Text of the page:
For instance, under Sharia, Islam has a special status and must not be criticized, while Muslims are free to criticize other religions.
In the West, we believe that all positions are open to criticism. You might expect, then, that Western news agencies would insist on fair and unbiased reporting.
Not so, says BBC Director-General Mark Thompson. Islam is different from Christianity, because Muslims take it so seriously, are extremely sensitive about Muhammad, are a minority, and may become violent if provoked. Hence, the BBC gives Islam special treatment over Christianity, and they justify their position with careful explanations, not realizing that the result happens to line up perfectly with Sharia.
DAILY MAIL--BBC director-general Mark Thompson has claimed Christianity is treated with far less sensitivity than other religions because it is ‘pretty broad shouldered’.
He suggested other faiths have a ‘very close identity with ethnic minorities’, and were therefore covered in a far more careful way by broadcasters.
But he also revealed that producers had to consider the possibilities of ‘violent threats’ instead of polite complaints if they pushed ahead with certain types of satire.
Mr Thompson said: ‘Without question, “I complain in the strongest possible terms”, is different from, “I complain in the strongest possible terms and I am loading my AK47 as I write”. This definitely raises the stakes.’
But he added that religion as a whole should never receive the same ‘protection and sensitivity’ in the law as race.
Mr Thompson was making his comments during a wide ranging interview about faith and broadcasting, which included the furore provoked by the Corporation’s decision to screen the controversial show Jerry Springer: The Opera on BBC2 in 2005.
Hundreds of Christians rallied outside BBC buildings before and during the broadcast to protest about what they saw as blasphemous scenes such as Jesus Christ wearing a nappy.
At least 45,000 people contacted the BBC to complain about swearing and its irreverent treatment of Christian themes.
Many said that no one would have dreamed of making such a show about the Prophet Mohammed and Islam.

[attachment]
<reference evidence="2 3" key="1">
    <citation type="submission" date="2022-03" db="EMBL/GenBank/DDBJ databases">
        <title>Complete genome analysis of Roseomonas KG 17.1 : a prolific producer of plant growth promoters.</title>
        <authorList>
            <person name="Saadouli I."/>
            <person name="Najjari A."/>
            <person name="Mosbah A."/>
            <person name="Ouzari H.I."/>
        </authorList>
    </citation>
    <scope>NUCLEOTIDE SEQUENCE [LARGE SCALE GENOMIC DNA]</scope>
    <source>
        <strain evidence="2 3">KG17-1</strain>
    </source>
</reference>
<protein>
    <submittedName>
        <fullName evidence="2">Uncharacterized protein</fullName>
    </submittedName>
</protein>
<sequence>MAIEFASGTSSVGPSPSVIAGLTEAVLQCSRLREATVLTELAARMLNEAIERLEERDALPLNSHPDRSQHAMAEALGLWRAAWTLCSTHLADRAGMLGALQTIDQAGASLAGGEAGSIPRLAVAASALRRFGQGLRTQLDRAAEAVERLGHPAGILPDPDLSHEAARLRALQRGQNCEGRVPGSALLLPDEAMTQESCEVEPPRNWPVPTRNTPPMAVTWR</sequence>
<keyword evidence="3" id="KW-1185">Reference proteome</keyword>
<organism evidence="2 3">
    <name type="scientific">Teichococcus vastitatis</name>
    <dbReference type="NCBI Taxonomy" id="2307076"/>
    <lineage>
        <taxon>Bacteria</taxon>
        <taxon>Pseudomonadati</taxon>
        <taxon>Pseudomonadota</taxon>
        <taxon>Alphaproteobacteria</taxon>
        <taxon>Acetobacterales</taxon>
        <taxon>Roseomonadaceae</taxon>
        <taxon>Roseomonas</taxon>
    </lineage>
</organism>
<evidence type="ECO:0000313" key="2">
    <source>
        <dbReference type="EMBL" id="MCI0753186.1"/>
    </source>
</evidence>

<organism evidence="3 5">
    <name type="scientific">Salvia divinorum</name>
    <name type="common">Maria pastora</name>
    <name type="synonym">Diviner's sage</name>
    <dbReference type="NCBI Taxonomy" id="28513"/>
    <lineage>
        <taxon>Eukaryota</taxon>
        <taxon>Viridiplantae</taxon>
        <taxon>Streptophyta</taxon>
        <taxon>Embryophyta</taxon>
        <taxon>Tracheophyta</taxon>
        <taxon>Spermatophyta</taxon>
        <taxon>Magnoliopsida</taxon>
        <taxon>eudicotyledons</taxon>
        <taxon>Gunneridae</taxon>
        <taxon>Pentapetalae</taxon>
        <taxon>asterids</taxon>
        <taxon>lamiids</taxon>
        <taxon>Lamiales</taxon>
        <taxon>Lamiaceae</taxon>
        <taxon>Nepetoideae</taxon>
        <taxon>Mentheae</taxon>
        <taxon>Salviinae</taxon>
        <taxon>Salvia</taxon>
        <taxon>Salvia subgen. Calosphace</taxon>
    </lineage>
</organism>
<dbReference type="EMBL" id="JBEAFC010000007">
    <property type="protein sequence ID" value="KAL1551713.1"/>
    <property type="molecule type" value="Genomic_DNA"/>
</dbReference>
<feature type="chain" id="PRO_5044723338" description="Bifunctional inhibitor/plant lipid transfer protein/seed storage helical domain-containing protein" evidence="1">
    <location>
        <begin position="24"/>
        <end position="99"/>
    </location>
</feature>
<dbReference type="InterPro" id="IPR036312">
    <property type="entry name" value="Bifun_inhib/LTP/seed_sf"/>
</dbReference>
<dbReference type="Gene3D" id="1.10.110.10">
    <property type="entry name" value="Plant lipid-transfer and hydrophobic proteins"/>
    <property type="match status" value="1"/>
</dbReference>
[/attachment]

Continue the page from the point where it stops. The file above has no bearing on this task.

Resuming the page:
Mr Thompson has now appeared belatedly to accept their argument. In an interview, he said Islam was ‘almost entirely’ practised by people who already may feel in other ways ‘isolated’, ‘prejudiced against’ and who may regard an attack on their religion as ‘racism by other means’.
But he said that Christianity was ‘an established part of our cultural-built landscape’ which meant it was ‘a pretty broad- shouldered religion’.
He conceded that the broadcaster would never have aired a similar show about Mohammed because it could have had the same impact as a piece of ‘grotesque child pornography’.
In the interview posted online for the Free Speech Debate – a research project at Oxford University – Mr Thompson said: ‘The kind of constraints that most people accept around racial hatred, the fact that it may be in certain forms of expression or certain forms of depiction, may be outlawed because of the way in which they go to racial hatred and potentially the promotion and incitement of racial hatred.
‘I think religion should never receive that level of protection or sensitivity.
But I think it is wrong to imagine that it therefore goes into the general swim and that a cartoon of the Prophet Mohammed is no more challenging than a debate about what two plus two equals.’
He added: ‘The point is that for a Muslim, a depiction, particularly a comic or demeaning depiction, of the Prophet Mohammed might have the emotional force of a piece of grotesque child pornography.
‘One of the mistakes secularists make is not to understand the character of what blasphemy feels like to someone who is a realist in their religious belief.’ (Read more.)